Suppress and Punish Trafficking in Persons, Especially Women and Children, supplementing the United Nations Convention against Transnational Organized Crime. In Colombia, the United Nations documented 79 cases of sexual violence during sporadic operations by armed groups throughout 2016, including forced prostitution, sexual torture, sexual slavery and harassment by armed groups and government forces (see S/2017/249). In its 2017 report, the Panel of Experts on Yemen reported that black-market channels for trafficking in arms, drugs and persons have reopened in that conflict-torn country (see S/2017/81). The United Nations Organization Stabilization Mission in the Democratic Republic of the Congo reported systematic recruitment and use of children in combat by militias operating in the Democratic Republic of the Congo (see S/2017/565). Repeated cases of recruitment and use of children in combat have also been reported in the Central African Republic (see A/72/361-S/2017/821). The Office of my Special Representative for Children and Armed Conflict is monitoring and assessing this situation, as these trafficking cases may involve the sale or barter of children, including across borders.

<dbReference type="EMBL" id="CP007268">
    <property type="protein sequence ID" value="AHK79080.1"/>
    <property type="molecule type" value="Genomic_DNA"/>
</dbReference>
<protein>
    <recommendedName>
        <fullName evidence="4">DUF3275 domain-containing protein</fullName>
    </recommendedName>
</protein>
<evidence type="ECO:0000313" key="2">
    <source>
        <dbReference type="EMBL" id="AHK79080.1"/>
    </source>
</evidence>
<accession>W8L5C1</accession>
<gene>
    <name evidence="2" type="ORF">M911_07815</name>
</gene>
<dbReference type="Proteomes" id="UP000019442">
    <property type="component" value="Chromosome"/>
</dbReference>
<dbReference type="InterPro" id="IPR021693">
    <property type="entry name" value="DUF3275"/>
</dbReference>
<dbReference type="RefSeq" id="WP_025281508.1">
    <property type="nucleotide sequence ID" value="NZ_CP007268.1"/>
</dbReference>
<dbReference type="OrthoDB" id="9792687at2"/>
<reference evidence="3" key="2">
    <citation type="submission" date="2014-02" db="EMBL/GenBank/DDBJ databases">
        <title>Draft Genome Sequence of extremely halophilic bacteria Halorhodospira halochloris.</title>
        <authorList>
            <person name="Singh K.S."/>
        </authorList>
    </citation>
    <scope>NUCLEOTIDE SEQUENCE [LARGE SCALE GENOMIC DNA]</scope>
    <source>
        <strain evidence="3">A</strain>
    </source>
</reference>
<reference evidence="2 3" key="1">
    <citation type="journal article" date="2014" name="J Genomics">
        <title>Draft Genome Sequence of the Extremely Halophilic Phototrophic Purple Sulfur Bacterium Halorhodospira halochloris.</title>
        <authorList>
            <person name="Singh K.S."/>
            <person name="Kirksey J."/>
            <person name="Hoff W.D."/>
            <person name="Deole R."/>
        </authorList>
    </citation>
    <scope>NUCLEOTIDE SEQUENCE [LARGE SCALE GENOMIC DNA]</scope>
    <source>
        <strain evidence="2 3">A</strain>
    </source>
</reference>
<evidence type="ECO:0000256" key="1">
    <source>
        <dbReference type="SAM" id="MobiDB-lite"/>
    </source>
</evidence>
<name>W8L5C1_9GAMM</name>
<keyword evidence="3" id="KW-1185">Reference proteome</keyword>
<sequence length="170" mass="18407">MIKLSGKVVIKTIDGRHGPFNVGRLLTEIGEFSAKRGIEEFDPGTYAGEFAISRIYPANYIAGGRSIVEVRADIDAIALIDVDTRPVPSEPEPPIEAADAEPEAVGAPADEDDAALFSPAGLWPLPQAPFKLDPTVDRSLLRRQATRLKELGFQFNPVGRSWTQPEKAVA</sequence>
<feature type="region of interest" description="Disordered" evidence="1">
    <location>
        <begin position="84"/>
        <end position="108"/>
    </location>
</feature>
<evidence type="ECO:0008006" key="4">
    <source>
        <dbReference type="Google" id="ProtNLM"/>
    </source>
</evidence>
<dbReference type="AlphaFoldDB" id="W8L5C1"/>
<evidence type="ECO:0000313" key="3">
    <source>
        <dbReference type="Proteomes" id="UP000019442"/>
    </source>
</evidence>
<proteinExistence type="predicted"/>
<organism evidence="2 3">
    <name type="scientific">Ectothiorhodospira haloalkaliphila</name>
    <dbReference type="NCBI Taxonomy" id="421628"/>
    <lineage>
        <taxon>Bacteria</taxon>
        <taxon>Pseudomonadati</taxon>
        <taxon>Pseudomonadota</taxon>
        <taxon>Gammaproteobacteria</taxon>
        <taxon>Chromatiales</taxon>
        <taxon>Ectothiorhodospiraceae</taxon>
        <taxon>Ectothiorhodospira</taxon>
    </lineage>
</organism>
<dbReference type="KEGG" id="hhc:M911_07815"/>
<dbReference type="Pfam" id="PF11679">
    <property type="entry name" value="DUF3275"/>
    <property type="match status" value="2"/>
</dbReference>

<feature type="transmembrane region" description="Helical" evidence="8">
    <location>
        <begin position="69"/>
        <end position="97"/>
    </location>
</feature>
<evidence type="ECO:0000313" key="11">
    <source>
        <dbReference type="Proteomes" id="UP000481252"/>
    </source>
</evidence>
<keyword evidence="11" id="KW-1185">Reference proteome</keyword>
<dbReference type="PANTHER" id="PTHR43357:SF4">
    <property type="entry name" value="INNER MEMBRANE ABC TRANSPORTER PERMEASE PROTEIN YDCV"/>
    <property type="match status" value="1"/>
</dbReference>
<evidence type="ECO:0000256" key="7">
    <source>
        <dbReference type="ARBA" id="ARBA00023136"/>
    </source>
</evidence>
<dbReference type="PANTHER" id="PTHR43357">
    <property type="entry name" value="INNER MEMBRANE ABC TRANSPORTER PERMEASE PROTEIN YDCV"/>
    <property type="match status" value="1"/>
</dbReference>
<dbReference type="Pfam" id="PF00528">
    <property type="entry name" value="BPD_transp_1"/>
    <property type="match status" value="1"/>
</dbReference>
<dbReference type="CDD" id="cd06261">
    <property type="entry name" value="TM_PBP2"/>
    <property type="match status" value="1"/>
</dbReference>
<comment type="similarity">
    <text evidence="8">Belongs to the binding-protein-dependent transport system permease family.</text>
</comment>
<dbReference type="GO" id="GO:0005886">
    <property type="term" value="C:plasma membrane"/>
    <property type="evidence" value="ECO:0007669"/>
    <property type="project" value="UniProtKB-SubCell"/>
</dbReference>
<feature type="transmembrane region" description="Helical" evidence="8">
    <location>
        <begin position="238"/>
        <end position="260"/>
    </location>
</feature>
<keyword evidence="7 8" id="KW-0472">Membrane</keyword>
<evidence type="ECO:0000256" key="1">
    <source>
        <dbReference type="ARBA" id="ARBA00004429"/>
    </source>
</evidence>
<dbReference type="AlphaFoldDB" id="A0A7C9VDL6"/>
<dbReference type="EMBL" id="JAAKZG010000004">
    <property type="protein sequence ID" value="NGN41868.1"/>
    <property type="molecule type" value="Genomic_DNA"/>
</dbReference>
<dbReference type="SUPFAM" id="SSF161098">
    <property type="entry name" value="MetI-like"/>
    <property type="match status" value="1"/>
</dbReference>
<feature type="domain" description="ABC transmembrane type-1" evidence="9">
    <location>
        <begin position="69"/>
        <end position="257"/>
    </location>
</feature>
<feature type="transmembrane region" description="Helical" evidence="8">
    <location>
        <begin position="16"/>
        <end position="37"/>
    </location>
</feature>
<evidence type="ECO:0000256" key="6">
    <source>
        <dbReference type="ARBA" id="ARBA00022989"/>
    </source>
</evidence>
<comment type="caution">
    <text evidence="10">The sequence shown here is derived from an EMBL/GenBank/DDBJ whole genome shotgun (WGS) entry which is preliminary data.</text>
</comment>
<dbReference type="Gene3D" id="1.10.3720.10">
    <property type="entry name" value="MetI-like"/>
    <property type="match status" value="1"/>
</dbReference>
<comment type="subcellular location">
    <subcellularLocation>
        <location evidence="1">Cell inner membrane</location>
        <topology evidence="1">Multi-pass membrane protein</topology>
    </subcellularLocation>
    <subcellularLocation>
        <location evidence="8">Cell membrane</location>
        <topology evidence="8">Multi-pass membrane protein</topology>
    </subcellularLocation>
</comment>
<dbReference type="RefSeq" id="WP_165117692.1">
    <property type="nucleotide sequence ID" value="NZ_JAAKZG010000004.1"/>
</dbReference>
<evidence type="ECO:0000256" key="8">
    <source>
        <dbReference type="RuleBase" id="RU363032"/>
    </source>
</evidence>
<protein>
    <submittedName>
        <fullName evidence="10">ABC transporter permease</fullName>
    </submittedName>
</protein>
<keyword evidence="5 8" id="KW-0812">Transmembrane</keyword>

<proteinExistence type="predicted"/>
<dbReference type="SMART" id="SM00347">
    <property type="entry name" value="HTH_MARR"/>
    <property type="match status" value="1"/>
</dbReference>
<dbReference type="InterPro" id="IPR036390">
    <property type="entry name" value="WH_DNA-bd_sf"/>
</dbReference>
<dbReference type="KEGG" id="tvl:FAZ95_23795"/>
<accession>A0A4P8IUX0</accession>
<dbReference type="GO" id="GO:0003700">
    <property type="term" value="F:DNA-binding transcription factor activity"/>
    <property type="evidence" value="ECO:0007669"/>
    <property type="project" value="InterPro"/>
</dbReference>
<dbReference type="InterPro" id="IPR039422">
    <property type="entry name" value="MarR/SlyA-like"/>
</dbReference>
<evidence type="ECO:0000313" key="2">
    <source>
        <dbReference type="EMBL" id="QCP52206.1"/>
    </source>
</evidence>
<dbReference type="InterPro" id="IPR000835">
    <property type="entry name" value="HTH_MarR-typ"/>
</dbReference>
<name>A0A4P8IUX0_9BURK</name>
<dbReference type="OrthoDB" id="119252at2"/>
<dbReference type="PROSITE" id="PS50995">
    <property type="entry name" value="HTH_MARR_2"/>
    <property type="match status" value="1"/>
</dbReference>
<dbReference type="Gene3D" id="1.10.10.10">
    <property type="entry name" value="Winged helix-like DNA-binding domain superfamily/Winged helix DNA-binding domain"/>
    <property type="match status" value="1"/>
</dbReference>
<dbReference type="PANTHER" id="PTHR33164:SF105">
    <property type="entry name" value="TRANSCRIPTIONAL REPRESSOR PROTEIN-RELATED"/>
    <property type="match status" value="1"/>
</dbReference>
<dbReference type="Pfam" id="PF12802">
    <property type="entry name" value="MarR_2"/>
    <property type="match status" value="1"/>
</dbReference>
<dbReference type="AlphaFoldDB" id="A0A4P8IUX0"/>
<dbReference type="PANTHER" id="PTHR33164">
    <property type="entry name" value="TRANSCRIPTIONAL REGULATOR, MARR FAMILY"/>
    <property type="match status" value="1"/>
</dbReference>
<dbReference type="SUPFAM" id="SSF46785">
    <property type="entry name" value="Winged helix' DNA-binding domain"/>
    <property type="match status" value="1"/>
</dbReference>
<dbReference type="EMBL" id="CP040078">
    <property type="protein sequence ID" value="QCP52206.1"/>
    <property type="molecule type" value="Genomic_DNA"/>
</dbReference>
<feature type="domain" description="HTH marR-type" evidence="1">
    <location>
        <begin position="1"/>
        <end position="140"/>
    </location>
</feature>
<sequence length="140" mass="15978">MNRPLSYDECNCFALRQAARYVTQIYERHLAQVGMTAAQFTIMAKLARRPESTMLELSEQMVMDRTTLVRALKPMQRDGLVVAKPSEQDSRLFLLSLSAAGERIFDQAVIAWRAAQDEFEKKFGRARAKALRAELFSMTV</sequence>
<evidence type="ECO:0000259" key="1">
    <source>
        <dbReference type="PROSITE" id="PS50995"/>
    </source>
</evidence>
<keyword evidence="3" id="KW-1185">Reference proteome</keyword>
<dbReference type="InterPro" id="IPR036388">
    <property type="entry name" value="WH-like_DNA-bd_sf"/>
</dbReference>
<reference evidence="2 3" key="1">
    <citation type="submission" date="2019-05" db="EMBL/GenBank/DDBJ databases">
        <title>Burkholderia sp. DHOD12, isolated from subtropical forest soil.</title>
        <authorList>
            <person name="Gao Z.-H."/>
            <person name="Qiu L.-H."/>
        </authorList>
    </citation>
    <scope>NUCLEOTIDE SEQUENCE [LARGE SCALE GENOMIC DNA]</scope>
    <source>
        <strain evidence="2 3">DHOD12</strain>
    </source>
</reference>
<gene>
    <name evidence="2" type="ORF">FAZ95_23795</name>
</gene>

Children are the most vulnerable to becoming victims of trafficking in conflict situations. Armed and terrorist groups such as the Lord’s Resistance Army in the Central African Republic, the Ejército de Liberación Nacional in Colombia, Boko Haram in Nigeria, the Moro National Liberation Front in the Philippines and Al-Shabaab in Somalia, continue to recruit boys and girls for combat or support functions (ibid.). ISIL is radicalizing boys and young men to commit terrorist acts, using deception, threats and promises of rewards (see A/72/164). In the Philippines, armed and terrorist groups used a total of 47 children as human shields in two separate incidents (see S/2017/294), while in north-east Nigeria, the United Nations Children’s Fund (UNICEF) reported that 83 children, including 55 girls, were used to carry out suicide bombings from 1 January to 22 August 2017 alone. 2 10. The risk of child trafficking in situations of armed conflict is a related issue of concern for the mandate of my Special Representative for Children and Armed Conflict, who addressed the topic in her most recent annual report to the Human Rights Council (A/HRC/34/44). Her Office circulated guidance on how to report abduction cases, which would improve data collection and response to human trafficking. Moreover, in the last 12 months I have submitted to the Security Council country-specific reports on the situation of children and armed conflict in Nigeria (S/2017/304), the Philippines (S/2017/294), Somalia (S/2016/1098) and the Sudan (S/2017/191), all of which addressed acts closely linked to human trafficking, such as the abduction of children.